(Reuters) - PHH Corp will pay a $28 million fine after examiners uncovered “persistent shortcomings” in its mortgage origination and servicing practices, New York Governor Andrew Cuomo announced on Wednesday.
Under a consent order with the New York State Department of Financial Services, the company’s PHH Mortgage Corp unit and its PHH Home Loans LLC affiliate will also employ an outside auditor for one year, to help identify and make refunds to borrowers who were overcharged on closing costs.
Following examinations conducted between 2010 and 2014, PHH was accused of mishandling foreclosures, including by failing to provide relief to qualified borrowers, and letting employees sign foreclosure-related documents after “perfunctory” reviews.
The Mount Laurel, New Jersey-based company was also accused of imposing larger-than-expected fees on unwary borrowers, and using a compensation plan that would reward employees for steering borrowers into risky or unnecessarily costly loans.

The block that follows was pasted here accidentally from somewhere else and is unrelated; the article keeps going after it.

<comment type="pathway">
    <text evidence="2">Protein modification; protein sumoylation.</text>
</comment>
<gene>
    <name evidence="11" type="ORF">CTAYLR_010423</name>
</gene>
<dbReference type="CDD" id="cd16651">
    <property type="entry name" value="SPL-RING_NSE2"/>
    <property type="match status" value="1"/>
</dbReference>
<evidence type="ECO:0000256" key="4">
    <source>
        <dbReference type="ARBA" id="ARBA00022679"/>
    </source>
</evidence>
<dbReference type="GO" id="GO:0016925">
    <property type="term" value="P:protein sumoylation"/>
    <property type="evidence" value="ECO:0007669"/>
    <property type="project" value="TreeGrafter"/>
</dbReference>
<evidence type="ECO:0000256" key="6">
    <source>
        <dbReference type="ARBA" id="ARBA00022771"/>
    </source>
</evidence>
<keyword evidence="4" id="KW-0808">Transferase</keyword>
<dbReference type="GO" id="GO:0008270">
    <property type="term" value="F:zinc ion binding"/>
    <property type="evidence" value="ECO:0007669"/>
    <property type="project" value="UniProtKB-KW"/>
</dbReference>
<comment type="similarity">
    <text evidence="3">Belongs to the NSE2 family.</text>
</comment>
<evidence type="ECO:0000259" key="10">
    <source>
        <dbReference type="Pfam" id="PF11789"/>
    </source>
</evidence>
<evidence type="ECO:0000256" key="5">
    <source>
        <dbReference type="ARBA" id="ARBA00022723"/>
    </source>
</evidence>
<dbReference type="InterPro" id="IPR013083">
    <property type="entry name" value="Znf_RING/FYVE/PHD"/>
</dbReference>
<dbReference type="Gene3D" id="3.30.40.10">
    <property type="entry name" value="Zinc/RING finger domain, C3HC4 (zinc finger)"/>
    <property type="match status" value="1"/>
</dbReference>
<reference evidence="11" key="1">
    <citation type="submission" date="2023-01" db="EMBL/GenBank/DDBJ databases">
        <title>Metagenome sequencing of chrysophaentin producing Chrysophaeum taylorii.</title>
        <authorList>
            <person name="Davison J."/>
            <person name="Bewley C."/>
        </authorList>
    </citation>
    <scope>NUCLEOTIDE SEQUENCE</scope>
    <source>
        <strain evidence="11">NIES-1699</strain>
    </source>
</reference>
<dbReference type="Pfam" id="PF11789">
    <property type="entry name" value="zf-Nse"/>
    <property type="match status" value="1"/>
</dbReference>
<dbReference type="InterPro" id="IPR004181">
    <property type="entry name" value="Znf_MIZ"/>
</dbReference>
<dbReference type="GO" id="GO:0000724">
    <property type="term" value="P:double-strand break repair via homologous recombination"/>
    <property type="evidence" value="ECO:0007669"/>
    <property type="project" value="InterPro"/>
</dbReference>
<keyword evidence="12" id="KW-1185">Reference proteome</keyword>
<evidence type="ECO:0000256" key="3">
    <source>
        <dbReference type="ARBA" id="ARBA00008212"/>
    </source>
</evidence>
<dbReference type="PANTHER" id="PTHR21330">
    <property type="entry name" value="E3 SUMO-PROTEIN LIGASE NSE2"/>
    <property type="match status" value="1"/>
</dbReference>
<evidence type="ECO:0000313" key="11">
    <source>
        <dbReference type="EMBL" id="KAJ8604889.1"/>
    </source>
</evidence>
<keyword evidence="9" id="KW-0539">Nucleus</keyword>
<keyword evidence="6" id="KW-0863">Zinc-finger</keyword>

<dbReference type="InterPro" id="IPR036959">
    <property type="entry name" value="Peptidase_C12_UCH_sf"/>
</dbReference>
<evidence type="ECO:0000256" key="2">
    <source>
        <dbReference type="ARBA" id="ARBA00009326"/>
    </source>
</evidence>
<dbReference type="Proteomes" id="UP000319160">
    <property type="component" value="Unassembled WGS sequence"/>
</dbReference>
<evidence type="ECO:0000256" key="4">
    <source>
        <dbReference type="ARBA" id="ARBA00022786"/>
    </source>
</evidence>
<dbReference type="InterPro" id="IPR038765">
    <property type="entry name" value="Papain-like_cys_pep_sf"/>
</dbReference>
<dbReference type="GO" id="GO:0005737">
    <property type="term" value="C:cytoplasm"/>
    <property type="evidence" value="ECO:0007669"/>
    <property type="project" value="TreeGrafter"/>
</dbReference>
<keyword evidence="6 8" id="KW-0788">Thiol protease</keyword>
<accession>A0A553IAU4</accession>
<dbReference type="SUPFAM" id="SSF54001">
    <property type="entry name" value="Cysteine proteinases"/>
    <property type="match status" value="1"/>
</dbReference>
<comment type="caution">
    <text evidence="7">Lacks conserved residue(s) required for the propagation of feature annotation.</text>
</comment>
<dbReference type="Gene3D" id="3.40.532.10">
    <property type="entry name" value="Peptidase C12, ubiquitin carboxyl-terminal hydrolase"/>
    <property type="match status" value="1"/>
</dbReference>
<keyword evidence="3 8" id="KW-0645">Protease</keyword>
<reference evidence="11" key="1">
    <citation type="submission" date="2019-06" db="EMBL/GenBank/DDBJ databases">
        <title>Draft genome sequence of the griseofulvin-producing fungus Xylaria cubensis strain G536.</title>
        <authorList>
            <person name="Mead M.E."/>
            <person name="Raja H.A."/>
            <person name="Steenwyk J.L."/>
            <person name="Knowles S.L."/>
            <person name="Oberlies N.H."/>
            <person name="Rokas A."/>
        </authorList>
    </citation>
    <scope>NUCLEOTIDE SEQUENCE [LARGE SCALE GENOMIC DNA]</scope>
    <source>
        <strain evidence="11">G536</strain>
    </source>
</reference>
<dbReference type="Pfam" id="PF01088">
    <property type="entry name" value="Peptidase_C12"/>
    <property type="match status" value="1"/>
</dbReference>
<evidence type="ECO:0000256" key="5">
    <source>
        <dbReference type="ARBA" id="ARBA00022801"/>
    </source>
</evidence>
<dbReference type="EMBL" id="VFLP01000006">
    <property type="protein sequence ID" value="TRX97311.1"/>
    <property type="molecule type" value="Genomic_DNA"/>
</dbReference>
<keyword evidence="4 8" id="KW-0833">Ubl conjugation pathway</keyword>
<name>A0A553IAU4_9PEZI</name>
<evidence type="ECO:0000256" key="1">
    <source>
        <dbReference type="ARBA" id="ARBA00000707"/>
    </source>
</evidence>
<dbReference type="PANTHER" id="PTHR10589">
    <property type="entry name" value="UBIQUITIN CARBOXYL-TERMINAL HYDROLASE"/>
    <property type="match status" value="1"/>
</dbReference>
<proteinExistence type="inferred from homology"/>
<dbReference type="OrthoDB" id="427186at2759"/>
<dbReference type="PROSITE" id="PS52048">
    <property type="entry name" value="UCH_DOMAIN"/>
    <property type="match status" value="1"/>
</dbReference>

“New Yorkers deserve peace of mind when shopping for a mortgage and this administration has zero tolerance for lenders who seek to cut corners and disregard the law” at borrowers’ expense, Cuomo said in a statement.
In a statement, PHH said it settled to avoid the cost and distraction of litigation, and has made “substantial strides” in improving its servicing operations. It previously said it had set aside money for the accord in this year’s third quarter.
New York said PHH closed roughly 6,600 residential mortgage loans in the state from 2010 to 2014, and ended the period servicing 205,561 loans there on which borrowers still owed nearly $39 billion.
The company’s nationwide servicing portfolio totaled more than $227 billion at the time, New York said.
PHH Home Loans is a joint venture between PHH and Realogy Holdings Corp, PHH said.
In afternoon trading, PHH shares were down 51 cents, or 3.5 percent, at $14.06 on the New York Stock Exchange.
Reporting by Jonathan Stempel in Washington, D.C.; Editing by Marguerita Choy